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When everything in your business is running smoothly, no one questions anything. However, as soon as something breaks, everyone starts pointing fingers because no one wants to pay for fixes. This is the unfortunate reality of running a business. You will never be able to predict when things will break, and you will have little control over preventing failures. However, there are proactive steps you can take to minimize the impact on your business when something does go wrong. In this article, we are going to talk about how to protect yourself when something big in your commercial space breaks.

The Factual Scenario

Here is the basic scenario:  The gym owner enters a commercial lease for a physical facility.  Because most gyms owners are not sophisticated and experienced business people who are skeptical that the world is out to get them, they don’t know to predict worst case scenarios when entering corporate contracts.  So, the gym owner signs a lease that is written for the financial benefit of the landlord.  

After opening, the gym is running smoothly and the gym owner starts to make money.  However, a year in, the boiler fails in the building, there is no heat, and the temperature outside is 11 degrees.  The gym owner contacts the landlord demanding that the landlord fix the issue, and the landlord says, “Sorry, according to the lease, you are responsible.  I can bring in my contractor, but it’s going to cost you several thousand dollars to repair.  Also, don’t forget your next lease payment is due soon.”  

What is the gym owner supposed to do in this situation?  

Is It Too Late?

We want to thank Affiliate Guard for reaching out to us with this question and video topic suggestion.  Affiliate Guard is the leading insurance provider for micro gyms.  They understand the unique needs and characteristics of micro gyms and how those needs differ from other kinds of commercial properties.  

Gym owners contact Affiliate Guard all the time to make insurance claims to cover these large failures, often because the gym owner was not diligent in protecting himself or herself when signing the lease.  

From a legal point of view, it is too late.  Once that lease is signed it is a binding legal contract and the terms of that contract are legally enforceable.  Therefore, if the gym owner decides not to pay for the repairs and/or not to pay for the next month’s lease in protest, he or she is technically in breach of contract and can be sued by the landlord for damages.  This is a potentially business ending issue.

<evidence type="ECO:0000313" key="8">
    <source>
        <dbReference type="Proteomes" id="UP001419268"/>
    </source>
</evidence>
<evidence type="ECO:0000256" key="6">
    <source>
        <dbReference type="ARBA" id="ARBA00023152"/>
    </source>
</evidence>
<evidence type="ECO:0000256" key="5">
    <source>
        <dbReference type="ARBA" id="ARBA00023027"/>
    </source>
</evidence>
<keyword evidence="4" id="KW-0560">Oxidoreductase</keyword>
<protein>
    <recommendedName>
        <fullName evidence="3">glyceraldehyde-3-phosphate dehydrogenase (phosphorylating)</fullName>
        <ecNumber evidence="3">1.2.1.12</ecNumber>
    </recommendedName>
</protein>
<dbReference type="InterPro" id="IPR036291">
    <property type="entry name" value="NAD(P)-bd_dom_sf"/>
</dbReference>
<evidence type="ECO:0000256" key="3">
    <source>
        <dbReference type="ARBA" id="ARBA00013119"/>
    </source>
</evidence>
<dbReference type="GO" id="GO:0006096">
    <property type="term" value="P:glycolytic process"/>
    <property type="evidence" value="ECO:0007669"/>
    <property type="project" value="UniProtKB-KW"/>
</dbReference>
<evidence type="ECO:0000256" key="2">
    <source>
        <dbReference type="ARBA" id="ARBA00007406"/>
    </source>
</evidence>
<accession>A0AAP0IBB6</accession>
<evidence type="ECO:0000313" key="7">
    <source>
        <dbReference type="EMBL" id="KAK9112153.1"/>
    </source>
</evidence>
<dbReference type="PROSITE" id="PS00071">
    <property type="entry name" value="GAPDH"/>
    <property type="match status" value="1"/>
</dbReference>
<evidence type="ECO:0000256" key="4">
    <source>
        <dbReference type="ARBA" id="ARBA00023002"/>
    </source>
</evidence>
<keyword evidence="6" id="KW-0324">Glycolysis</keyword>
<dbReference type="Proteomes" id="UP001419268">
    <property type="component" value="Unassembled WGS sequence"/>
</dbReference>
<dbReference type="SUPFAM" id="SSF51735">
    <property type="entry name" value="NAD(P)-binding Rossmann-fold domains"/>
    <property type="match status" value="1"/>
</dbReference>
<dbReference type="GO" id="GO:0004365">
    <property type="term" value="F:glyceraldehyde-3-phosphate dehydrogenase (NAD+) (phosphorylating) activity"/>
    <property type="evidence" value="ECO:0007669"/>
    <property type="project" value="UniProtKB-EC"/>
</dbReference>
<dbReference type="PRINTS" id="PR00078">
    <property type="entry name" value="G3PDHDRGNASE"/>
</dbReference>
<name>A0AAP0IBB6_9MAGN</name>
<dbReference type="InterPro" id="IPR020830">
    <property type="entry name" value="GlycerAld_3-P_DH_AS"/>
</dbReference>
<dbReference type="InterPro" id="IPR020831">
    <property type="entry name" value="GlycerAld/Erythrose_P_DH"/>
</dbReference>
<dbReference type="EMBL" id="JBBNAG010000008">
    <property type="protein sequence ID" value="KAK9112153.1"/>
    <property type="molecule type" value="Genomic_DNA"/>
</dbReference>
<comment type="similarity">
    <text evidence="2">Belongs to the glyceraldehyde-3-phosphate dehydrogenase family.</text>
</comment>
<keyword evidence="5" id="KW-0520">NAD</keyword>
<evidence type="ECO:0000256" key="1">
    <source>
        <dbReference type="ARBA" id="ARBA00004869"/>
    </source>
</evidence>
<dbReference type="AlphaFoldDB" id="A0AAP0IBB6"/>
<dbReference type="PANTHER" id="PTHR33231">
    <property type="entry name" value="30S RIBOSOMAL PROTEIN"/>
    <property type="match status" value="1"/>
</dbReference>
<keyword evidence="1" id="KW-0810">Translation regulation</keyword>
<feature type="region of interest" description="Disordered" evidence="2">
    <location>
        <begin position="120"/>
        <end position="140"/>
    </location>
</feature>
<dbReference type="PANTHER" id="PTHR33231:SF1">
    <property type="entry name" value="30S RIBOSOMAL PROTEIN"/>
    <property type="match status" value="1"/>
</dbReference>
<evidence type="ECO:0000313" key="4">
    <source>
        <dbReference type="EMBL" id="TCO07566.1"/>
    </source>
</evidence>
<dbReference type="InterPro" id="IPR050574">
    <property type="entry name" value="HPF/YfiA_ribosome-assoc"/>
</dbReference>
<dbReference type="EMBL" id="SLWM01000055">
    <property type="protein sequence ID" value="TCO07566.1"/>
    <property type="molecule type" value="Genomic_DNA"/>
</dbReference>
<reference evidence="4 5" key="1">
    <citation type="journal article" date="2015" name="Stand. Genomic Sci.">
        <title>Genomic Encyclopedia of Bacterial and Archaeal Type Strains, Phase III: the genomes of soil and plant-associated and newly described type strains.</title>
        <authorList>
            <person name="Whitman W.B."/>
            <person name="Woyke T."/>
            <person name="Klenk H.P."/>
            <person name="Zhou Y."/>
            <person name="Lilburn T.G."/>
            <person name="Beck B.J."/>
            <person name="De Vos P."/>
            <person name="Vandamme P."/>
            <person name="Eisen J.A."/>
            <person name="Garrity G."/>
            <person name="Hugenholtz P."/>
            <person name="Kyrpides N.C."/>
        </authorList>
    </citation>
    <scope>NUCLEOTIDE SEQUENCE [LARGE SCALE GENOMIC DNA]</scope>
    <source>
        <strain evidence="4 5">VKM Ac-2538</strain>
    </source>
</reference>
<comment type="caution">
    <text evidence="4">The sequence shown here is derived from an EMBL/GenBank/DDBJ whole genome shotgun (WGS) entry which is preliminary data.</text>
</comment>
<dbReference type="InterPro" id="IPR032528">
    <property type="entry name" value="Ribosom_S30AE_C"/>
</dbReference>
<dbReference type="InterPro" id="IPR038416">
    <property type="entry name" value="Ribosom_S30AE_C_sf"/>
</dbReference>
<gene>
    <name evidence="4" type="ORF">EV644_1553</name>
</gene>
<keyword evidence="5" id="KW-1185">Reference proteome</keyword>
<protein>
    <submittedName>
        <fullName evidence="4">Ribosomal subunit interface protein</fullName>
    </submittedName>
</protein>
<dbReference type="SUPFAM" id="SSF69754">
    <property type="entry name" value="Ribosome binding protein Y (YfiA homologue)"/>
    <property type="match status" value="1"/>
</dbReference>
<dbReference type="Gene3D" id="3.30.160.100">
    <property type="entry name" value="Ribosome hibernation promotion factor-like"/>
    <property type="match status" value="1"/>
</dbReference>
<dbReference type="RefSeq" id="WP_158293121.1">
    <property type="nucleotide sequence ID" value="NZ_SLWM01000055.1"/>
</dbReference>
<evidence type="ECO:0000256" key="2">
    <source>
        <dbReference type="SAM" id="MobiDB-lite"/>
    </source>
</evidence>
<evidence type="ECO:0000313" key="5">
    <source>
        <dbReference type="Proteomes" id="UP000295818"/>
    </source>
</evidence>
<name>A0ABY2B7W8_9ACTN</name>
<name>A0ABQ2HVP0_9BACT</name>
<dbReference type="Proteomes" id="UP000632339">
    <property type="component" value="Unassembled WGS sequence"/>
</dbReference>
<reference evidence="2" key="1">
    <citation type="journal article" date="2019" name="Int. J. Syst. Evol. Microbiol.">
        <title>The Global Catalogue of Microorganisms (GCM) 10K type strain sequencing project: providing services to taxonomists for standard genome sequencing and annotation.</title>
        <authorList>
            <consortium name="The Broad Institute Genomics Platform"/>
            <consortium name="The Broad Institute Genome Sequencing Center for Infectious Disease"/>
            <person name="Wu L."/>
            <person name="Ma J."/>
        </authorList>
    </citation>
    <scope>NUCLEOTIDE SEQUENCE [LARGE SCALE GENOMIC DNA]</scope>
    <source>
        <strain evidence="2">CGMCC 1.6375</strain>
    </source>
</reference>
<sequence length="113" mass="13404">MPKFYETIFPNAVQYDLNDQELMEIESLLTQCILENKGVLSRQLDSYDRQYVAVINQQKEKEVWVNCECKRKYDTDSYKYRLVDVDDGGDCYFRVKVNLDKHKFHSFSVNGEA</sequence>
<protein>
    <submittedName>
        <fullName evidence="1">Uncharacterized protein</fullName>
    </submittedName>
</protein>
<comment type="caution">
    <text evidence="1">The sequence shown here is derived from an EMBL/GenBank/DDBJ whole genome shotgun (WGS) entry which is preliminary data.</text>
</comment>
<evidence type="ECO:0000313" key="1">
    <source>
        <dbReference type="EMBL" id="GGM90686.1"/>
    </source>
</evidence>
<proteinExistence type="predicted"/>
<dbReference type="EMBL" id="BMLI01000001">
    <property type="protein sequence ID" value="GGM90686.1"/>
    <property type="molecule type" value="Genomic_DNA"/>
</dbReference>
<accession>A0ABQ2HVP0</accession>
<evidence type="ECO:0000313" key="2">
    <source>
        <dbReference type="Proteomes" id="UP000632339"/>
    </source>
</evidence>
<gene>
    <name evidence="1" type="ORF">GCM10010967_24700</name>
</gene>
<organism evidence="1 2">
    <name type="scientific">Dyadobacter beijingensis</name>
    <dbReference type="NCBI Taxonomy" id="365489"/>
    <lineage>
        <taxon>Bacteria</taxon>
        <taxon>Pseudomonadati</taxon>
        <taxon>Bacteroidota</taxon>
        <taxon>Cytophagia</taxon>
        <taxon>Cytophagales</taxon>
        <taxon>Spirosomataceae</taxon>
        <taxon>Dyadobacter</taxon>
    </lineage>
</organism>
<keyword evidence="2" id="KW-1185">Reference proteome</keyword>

What Can You Do?

Getting out in front of these kinds of issues before signing the commercial lease is the best way to really protect yourself. That is where an attorney experienced in your unique needs comes into play.  The majority of the law is reactive, meaning it only steps in once there is a problem. However, again, from your perspective, once there is a problem, it is too late.  

To prevent this from happening, you need to make sure that your commercial lease has a maintenance section.  Additionally, that maintenance section needs to spell out who is responsible for what.  The clearer the better.  It isn’t enough to have a statement like, “The Lessor (the Landlord) is responsible for maintaining the premises.”  

Statements like that are vague and leave a lot of gray.  It is much better to have a lease that states, “The Lessor (the Landlord) shall maintain the roof, foundation, underground, plumbing, heating system, air conditioning equipment, and the structural soundness of the exterior walls, excluding all windows, window glass, plate glass, and all doors, and including the reasonable care of landscaping and regular mowing of grass, and maintenance of any paving outside the Leased Premises.”  

If you have a question about the language in your lease, reach out to us.  We educate gym owners on matters like this and make sure they are protected from the beginning. Ideally, we can help you before you ever sign.  However, if you have already signed, you still have negotiable power and we can still help.  We are here to help predict and prevent legal issues that may disrupt or destroy your business. 

Gym Lawyers PLLC is a law firm dedicated to educating gym owners on the areas of law that impact their business. Any and all information on this site is meant for EDUCATIONAL purposes only. It cannot be relied upon as legal advice. Every situation is different and every state has laws that apply differently to every situation. The legal principles discussed here are general in nature and may or may not apply to your situation under your state laws. For more individualized information, you must reach out to us directly.

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